Whether you are an executive in need of extra confidence for professional challenges, or whether you'd like to address persistent levels of low confidence in your life, therapy can help.
What is confidence?
Confidence is something we might feel about situations in our life – for example if we had to make a presentation we might feel it will go well – but it is also a general personality trait that we bring with us into most areas of our life. We can have high-self confidence; in which case we might feel comfortable that other people will accept us, that we are good at our jobs, that we can meet the challenges of our lives. Trusting our own abilities is closely correlated with high-self esteem and high self-respect. Or we might have low self-confidence.
Low confidence (in self and others).
Low self-confidence impacts on the way we perceive ourselves and our self-esteem (the ‘reputation we have of ourselves’) suffers too. Research also shows other people may treat those with lower confidence in ways that then lead to further social disadvantages (Peterson, 2018). We may also have difficulty acquiring confidence in other people. Confidence in others is a belief others will live up to expectations, and if our self-confidence is low we are probably more likely to believe that others will let us down.
Causes of low confidence.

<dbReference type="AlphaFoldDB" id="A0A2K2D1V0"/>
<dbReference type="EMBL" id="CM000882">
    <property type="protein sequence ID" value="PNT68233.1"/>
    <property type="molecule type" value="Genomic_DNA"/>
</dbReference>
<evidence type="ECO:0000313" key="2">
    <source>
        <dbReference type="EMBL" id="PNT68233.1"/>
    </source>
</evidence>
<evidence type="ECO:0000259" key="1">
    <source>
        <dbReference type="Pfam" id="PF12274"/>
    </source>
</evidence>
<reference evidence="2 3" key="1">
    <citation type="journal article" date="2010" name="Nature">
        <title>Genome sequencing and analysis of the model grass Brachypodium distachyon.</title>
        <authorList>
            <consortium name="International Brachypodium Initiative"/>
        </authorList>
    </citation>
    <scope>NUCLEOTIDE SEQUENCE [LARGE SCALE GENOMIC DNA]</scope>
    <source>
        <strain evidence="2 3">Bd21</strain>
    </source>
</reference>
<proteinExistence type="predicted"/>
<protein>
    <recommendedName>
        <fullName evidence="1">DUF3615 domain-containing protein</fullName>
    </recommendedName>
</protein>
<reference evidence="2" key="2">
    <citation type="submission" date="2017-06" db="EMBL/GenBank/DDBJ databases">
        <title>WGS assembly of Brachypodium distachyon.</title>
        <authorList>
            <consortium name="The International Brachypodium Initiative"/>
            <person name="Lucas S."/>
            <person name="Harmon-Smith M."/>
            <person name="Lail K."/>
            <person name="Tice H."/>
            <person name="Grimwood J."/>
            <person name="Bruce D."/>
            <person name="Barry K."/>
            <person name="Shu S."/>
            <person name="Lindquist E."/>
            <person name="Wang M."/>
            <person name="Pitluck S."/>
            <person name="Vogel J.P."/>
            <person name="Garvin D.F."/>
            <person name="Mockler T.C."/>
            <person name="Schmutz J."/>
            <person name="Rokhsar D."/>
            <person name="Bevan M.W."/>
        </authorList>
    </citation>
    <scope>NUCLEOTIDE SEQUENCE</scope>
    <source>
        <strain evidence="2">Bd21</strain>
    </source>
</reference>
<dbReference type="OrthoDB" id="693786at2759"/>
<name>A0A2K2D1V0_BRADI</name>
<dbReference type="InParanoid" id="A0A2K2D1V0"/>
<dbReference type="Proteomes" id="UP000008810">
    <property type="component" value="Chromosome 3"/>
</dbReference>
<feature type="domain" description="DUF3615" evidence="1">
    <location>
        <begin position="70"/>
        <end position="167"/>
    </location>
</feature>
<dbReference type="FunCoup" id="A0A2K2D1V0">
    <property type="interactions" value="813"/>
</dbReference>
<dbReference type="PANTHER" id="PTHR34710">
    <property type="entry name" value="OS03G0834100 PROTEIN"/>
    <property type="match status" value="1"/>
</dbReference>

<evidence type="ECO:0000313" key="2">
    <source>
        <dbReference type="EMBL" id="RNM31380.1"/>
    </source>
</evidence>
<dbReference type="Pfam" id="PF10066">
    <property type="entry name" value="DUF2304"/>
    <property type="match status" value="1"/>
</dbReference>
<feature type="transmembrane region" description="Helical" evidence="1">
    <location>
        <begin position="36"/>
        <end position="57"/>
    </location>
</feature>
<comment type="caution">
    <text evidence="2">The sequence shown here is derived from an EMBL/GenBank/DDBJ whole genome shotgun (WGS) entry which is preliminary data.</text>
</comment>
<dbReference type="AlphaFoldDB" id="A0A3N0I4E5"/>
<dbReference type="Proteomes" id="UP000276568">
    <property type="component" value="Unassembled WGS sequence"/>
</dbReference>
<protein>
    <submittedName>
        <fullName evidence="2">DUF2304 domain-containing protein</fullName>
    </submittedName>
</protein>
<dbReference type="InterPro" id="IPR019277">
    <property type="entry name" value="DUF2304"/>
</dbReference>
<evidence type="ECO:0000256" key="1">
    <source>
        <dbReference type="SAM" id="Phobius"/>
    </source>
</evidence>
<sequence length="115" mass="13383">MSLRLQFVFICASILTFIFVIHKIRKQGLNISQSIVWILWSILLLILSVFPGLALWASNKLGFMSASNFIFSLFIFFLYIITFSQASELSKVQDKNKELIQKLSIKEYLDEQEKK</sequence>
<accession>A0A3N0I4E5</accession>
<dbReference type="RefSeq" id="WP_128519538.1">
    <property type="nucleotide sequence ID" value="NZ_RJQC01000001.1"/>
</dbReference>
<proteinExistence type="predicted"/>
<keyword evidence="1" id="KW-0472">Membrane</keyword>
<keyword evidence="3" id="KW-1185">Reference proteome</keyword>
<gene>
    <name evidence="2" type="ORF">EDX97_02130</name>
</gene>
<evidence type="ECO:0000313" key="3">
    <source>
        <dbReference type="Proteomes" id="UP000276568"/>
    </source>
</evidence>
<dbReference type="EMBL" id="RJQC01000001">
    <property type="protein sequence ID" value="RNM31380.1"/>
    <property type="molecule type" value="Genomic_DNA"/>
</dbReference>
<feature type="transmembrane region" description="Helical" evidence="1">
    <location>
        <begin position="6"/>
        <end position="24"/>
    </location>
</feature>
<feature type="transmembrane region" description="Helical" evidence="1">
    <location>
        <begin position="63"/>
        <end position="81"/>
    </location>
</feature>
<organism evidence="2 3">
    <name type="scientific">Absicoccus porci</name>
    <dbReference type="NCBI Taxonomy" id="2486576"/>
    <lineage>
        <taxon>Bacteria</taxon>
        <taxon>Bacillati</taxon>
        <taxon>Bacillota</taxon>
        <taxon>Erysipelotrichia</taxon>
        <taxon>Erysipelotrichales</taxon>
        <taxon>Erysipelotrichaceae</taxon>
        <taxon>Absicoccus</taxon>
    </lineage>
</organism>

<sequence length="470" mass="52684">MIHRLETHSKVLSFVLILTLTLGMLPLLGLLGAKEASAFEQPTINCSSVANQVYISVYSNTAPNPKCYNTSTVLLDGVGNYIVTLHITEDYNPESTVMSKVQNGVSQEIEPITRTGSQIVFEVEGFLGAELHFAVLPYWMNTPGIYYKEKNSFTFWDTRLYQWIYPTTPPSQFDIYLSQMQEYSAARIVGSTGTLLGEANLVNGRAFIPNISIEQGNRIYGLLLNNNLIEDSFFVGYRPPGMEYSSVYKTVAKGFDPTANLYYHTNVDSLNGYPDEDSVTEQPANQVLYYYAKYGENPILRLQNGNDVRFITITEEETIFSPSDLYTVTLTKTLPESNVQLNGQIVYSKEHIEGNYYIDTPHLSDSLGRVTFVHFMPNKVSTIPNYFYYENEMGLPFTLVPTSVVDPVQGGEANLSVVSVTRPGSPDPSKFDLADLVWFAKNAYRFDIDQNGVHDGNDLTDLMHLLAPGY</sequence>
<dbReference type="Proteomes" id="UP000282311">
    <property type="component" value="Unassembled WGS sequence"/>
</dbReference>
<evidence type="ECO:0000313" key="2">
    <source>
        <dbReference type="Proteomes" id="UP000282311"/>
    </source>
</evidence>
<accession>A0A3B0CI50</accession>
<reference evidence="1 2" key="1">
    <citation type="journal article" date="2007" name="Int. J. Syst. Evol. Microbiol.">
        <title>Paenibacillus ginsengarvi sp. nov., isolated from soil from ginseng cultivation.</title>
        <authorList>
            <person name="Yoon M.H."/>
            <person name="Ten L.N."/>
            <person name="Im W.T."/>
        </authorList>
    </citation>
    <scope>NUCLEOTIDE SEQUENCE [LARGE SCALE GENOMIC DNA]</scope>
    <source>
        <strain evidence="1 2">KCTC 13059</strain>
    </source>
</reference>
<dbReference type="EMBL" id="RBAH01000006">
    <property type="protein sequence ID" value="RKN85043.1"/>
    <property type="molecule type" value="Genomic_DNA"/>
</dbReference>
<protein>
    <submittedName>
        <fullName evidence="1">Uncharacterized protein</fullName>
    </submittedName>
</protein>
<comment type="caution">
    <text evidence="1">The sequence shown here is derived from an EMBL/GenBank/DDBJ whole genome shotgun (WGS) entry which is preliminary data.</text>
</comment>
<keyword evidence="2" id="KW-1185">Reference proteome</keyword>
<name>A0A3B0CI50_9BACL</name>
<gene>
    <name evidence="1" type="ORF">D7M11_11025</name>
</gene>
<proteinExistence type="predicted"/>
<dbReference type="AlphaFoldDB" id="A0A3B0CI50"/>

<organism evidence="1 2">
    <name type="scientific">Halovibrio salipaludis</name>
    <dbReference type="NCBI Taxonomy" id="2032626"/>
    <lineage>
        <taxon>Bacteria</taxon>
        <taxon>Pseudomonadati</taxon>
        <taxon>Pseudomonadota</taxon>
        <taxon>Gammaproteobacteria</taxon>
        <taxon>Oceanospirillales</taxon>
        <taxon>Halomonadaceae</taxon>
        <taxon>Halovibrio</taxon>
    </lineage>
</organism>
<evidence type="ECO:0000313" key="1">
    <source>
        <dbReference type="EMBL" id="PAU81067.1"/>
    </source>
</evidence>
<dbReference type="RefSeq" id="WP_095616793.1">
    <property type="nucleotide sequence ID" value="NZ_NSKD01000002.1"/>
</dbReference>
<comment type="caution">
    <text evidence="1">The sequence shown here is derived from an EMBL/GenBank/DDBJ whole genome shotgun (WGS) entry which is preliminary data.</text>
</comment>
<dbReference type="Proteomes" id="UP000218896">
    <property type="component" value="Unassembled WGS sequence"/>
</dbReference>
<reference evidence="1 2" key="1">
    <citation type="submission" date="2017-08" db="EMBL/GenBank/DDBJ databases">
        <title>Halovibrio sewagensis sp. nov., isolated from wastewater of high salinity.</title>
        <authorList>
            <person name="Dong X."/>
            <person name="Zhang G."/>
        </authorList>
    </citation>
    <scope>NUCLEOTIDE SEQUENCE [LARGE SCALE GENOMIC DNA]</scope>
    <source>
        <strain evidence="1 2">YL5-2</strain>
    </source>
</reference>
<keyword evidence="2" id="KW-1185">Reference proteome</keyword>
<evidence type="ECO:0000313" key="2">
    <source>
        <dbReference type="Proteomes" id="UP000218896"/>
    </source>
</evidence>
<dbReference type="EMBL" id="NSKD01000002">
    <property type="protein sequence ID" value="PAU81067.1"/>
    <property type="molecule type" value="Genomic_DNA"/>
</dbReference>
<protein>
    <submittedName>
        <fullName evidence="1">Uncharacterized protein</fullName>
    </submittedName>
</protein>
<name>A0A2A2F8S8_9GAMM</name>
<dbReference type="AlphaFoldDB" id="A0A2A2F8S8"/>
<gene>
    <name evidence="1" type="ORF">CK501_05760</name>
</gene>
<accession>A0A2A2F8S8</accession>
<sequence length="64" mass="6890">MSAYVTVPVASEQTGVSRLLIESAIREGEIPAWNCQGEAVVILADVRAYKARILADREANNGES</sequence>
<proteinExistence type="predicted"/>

A number of different factors shape how confident we feel, including: the example of early caregivers, the emotions and attitudes encouraged in us by important adults throughout our childhood, our previous experiences of failure or loss, the specific situations in our present-day lives (challenges at work, financial strain, employment concerns, bullying etc), and any provoking life events (such as death, loss, separation, conflicts etc). These are just a few examples of factors that may be involved.
In therapy we might work in a number of ways to improve confidence levels. Our work may be quite cognitive; focusing on identifying and addressing negative, self-defeating thoughts and reshaping these into realistic and positive thoughts that improve confidence. Equally we can work in ways to identify the root causes of unhelpful belief patterns that may operate ‘under the surface’, and once we understand their origins we can begin to make fundamental changes. We might also work in practical ways, rehearsing or practising confident body language, authentic speech and compassionate and assertive attitudes.